This subject deals the computations as mathematical objects. At present we have powerful computers, but they are limited
by finite memories and finite calculation times. From a practical point of view it is desirable to develop efficient algorithms,
while from a theoretical point of view it is important to determine whether or not the objective problem can be solved by
our computers (computability) at first. Next, it becomes a problem whether or not the problem can be solved in a realistic
time (computational complexity). In this course, we will formulate computational models such as Turing machine or While programs
and will discuss the computability theory and the computational complexity theory.

- To understand the concept of Turing machines and to be able to discuss the theories of computation by using them.
- To understand the concept of computability (Turin decidability) and to be able to show the decidability/undecidability of a given elemental problem.
- To understand the classes of computational complexites.

Class schedule | HW assignments (Including preparation and review of the class.) | Amount of Time Required | |
---|---|---|---|

1. | Preliminaries (introduction, graphs, strings and languages) | Review the fundamental concepts of theory of computation by using Web, etc. | 190minutes |

2. | Automata (1) Deterministic finite automaton (DFA) |
Review the last lecture/read handouts | 190minutes |

3. | Automata (2) Nondeterministic finite automaton (NFA) |
Review the last lecture/read handouts | 190minutes |

4. | Automata (3) Equivalence of DFA and NFA, Regular languages |
Review the last lecture/read handouts | 190minutes |

5. | Turing machines (1) Definition and examples, Recognizability and decidability of languages |
Review the last lecture/read handouts | 190minutes |

6. | Turing machines (2) Variants of Turing machines, Nondeterministic Turing machines |
Review the last lecture/read handouts | 190minutes |

7. | Turing machines (3) Other computational models |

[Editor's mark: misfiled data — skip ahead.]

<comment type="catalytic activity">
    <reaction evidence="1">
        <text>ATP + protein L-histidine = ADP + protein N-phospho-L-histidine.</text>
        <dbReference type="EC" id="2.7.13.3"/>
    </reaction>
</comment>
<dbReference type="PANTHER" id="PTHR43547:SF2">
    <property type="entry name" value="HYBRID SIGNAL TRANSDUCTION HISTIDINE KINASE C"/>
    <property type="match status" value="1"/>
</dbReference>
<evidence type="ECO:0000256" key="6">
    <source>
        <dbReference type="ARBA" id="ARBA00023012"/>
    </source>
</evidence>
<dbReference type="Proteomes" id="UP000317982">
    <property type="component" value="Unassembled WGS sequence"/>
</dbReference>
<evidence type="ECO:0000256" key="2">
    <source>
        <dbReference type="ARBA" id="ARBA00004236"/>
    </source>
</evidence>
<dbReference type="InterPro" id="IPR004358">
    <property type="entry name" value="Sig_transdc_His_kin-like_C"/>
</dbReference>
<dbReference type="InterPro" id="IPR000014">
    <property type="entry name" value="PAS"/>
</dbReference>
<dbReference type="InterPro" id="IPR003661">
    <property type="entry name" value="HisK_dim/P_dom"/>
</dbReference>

Review the last lecture/read handouts | 190minutes |

8. | Decidability (1) Algorithm and Church-Turing thesis |
Review the last lecture/read handouts | 190minutes |

9. | Decidability (2) Universal Turing machine |
Review the last lecture/read handouts | 190minutes |

10. | Decidability (3) Decidable languages |
Review the last lecture/read handouts | 190minutes |

11. | Decidability (4) Undecidability of the halting problem |
Review the last lecture/read handouts | 190minutes |

12. | Decidability (5) Turing unrecognizable languages |
Review the last lecture/read handouts | 190minutes |

13. | Computational complexity: Definition of computational complexity and order notations, The class P and the class NP |
Review the last lecture/read handouts | 190minutes |

14. | Final examination and review | Review the total of lectures | 190minutes |

Total. | - | - | 2660minutes |

Examination | Report | Total. | |
---|---|---|---|

1. | 30% | 10% | 40% |

2. | 30% | 10% | 40% |

3. | 10% | 10% | 20% |

Total. | 70% | 30% | - |

Reference: M. Sipser, "Introduction to the theory of computation 3rd editon," Cengage Learning, 2013; handout will be available

- Non-social and professional independence development course

Work experience | Work experience and relevance to the course content if applicatable |
---|---|

N/A | N/A |

Last modified : Sat Mar 21 13:04:02 JST 2020